Fitzek can be considered the German Stephen King, but after reading some of his hair-raising psychological thrillers, you realize that he is going even further as he is magnifying fears and psychological depths creating novels that you can hardly forget. (Note to self, read more Fitzek this year, because his German is also challenging.) Pupsi&Stinki is a children book he wrote, where the suspense is in the air, but it ends up well, with a lesson about difference and acceptance. With a note of horror, in the low-level children register, as Pupsi is a child who poops non-stop therefore his bad reputation among his kindergarten peers. The story is a bit too long, but it is really enough to create a special ambiance of horror and fear created by the marginalization and bullying. The book is available in audio-format, but my copy was a physical book. 

Interview with Frances M. Thompson: 'Writing Makes me Happy'

I've got in touch with Frances M. Thompson via social media a couple of years ago, part of my travel blogging activities, and we continued the dialogue when I started to read and review her books, besides the usual photos and travel stories I've been sharing at the time. In addition to her writing projects, she created recently also WriteNOW cards which I personally love as it keeps me - and probably many people in my situation - focused and alert, through encouraging quotes of positive thinking about the many facets of the writing process. As usually when I encounter interesting people, I ask them a couple of questions about their writing life and experiences, and Frances took some time from her very busy mom, writer and entrepreneur life to answer my curiosities in an interview from my readers. Enjoy!

How did your writing adventure start? 

As soon as I learnt how to write, I remember really enjoying it and I wanted to write stories because I'd long loved books and hearing my parents telling me stories. I have old "books" I wrote and illustrated (terribly) from my early and some even printed out on paper from my teenage years, however, I can't honestly say I didn't take my writing seriously - or indeed finish anything longer than ten pages - until I was 28 and travelling the world with my partner. I'd left behind a full-time job and even busier social life in London and I suddenly had lots of extra hours in the day so the "I don't have time" excuse just didn't stand up anymore. I had also been blogging for a few years at that stage and really enjoyed writing regularly, building a platform and connecting with other people online. Writing fiction and getting some of the millions of ideas I had on paper was a natural progression... once I'd given myself a kick up the backside to get started!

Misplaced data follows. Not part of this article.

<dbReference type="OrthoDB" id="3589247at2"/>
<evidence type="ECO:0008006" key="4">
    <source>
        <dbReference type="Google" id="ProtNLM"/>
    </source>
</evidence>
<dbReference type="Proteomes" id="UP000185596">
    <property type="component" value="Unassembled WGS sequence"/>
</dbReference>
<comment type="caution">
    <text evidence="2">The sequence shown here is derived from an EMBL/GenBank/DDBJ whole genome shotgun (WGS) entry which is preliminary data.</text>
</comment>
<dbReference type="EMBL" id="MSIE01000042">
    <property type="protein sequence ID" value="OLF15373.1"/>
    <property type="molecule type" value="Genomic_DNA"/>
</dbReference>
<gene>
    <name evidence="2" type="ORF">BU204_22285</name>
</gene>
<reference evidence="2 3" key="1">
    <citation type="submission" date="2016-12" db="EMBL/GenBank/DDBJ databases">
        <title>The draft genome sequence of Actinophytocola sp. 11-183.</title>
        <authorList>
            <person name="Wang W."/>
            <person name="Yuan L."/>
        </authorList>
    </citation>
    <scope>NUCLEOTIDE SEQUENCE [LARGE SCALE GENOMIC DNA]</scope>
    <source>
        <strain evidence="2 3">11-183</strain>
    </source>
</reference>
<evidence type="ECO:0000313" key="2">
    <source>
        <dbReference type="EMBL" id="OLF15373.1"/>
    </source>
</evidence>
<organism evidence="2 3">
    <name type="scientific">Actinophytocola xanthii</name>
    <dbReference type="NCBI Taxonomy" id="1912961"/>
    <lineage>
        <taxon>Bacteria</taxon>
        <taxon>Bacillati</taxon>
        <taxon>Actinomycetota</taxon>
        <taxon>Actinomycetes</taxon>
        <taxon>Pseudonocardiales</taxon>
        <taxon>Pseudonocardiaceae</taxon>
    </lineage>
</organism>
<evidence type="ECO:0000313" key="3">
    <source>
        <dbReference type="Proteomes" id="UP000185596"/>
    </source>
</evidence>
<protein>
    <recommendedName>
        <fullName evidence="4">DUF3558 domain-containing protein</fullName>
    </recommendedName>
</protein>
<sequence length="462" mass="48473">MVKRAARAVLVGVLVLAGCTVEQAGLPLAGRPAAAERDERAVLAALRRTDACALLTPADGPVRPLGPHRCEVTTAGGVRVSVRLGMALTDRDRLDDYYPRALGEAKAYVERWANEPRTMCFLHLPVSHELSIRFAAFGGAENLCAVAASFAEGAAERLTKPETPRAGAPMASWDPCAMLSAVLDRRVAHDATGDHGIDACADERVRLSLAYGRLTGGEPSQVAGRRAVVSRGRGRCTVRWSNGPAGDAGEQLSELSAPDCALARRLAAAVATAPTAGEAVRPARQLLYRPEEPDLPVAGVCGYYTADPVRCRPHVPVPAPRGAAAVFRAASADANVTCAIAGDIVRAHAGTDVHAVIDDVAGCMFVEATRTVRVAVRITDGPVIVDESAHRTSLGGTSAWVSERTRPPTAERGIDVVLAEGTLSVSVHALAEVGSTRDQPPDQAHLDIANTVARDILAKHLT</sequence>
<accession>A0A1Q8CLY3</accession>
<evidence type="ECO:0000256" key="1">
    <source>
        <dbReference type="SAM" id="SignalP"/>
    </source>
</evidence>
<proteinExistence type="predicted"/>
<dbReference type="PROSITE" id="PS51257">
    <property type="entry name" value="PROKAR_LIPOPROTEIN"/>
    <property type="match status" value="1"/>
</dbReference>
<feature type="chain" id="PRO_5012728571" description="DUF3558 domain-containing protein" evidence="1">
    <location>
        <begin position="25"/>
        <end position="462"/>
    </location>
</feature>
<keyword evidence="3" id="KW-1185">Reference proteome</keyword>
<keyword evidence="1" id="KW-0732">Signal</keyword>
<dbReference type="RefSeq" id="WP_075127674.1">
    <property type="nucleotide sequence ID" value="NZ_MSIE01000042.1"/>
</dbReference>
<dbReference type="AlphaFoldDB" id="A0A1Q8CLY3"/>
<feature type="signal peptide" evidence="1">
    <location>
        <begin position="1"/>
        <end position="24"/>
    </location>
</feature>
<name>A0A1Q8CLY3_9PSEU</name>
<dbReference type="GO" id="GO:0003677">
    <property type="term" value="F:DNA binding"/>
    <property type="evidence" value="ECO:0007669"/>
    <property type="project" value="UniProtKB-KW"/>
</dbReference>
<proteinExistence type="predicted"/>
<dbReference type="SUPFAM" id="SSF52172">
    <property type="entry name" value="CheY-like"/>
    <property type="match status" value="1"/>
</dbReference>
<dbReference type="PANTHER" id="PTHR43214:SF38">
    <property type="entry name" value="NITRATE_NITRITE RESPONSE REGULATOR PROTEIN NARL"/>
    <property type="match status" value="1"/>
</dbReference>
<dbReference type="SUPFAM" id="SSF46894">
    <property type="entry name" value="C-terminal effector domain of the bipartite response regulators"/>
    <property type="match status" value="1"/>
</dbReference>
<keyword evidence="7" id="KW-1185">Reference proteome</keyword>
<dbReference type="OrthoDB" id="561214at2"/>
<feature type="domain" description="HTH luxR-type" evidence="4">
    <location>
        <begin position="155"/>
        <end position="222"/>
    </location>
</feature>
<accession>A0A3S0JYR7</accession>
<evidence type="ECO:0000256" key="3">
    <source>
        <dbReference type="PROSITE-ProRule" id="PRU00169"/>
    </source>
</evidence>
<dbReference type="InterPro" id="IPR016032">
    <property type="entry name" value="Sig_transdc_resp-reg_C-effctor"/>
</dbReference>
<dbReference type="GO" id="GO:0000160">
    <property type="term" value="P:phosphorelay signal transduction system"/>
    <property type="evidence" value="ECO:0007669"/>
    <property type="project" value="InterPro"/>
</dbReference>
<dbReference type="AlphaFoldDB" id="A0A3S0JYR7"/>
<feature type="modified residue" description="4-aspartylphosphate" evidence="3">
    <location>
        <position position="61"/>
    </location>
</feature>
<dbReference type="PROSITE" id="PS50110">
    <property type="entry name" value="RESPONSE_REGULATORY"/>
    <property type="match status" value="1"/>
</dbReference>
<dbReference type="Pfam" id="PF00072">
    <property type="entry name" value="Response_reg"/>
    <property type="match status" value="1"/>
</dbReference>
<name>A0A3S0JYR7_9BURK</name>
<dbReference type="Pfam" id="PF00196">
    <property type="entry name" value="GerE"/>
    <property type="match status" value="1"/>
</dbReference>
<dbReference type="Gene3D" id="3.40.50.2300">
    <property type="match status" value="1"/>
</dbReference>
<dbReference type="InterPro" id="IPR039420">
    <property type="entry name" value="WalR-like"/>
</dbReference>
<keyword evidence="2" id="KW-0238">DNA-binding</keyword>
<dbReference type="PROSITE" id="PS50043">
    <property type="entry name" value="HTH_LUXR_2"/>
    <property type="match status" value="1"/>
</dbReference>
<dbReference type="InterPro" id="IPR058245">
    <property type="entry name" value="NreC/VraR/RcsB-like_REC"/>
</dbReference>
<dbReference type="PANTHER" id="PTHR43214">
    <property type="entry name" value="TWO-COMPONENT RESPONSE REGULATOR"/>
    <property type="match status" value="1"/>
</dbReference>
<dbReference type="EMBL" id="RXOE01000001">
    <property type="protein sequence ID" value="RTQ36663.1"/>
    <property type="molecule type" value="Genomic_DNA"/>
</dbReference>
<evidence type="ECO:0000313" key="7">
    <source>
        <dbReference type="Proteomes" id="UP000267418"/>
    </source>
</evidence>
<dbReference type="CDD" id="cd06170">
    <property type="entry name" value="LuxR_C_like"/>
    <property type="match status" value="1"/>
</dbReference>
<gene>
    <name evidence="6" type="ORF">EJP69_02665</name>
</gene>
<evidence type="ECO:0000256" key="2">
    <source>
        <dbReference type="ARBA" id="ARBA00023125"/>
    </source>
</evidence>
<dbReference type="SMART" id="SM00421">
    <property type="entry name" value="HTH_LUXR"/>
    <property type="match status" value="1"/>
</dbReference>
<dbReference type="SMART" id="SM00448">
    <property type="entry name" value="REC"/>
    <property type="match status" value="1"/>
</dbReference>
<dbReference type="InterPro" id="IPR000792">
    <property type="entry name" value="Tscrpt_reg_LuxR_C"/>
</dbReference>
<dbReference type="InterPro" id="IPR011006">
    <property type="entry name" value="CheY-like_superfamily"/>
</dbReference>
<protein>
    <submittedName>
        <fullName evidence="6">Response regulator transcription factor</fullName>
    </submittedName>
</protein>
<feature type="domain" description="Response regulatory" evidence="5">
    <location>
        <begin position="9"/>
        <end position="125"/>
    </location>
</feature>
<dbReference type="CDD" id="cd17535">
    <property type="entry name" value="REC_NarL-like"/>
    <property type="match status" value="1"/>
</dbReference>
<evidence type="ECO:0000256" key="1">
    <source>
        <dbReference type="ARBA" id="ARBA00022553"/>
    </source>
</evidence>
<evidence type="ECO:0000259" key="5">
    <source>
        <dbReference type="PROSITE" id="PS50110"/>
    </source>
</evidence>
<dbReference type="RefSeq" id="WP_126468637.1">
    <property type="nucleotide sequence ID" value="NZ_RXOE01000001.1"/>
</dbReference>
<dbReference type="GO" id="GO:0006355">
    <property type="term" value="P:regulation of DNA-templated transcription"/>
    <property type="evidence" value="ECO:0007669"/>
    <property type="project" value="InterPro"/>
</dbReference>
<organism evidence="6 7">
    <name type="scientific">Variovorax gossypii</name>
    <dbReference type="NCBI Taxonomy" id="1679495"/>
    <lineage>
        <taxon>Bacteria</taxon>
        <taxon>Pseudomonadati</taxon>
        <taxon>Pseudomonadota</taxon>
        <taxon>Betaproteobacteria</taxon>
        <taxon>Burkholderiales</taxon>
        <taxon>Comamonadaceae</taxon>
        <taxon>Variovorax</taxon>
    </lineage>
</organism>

What inspires you to write every day?

After five or six years of writing regularly (almost every day) I feel weird when I don't write. I think that's for two reasons. Firstly, I just really, really, really enjoying the process of writing from how it feels exercising my creativity, to sometimes entering a state of "flow", to holding a book I've written in my hands after years of work, so that's motivation enough to keep writing regularly. I also know that writing is good for my mind and soul and as someone who has had mental health ups and downs I know writing is therapy for me. Secondly, after spending time committing to writing regularly, it has become an ingrained part of my life. While the when, how often and what has changed (especially since becoming a mother), writing regularly is non-negotiable for me. It's like cleaning my teeth - I have to do it, I nearly always remember to do it and I feel weird when I don't do it or forget.

What are your 3 pieces of wisdom for an aspiring writer?

Aside from the most obvious - READ, JUST START, WRITE LIKE NOBODY'S READING - I would give the following pieces of advice: 

1. Make sure you enjoy writing. This sounds silly but don't write because you want to hold your book in your hand, write because you want to write a book. In other words, make sure you enjoy the journey more than the destination - and if you start and find that you don't enjoy the journey, that's fine! There are lots of other creative pursuits to explore and enjoy. I've learned after publishing several books now that you can't control what happens to a finished project, but you do have more control over the experience of writing it and this is also a lot more time-consuming. It's okay to struggle with writing - it's really flipping hard sometimes! - but it's not okay to hate the whole process and chase an outcome that may not be everything you wished for anyway.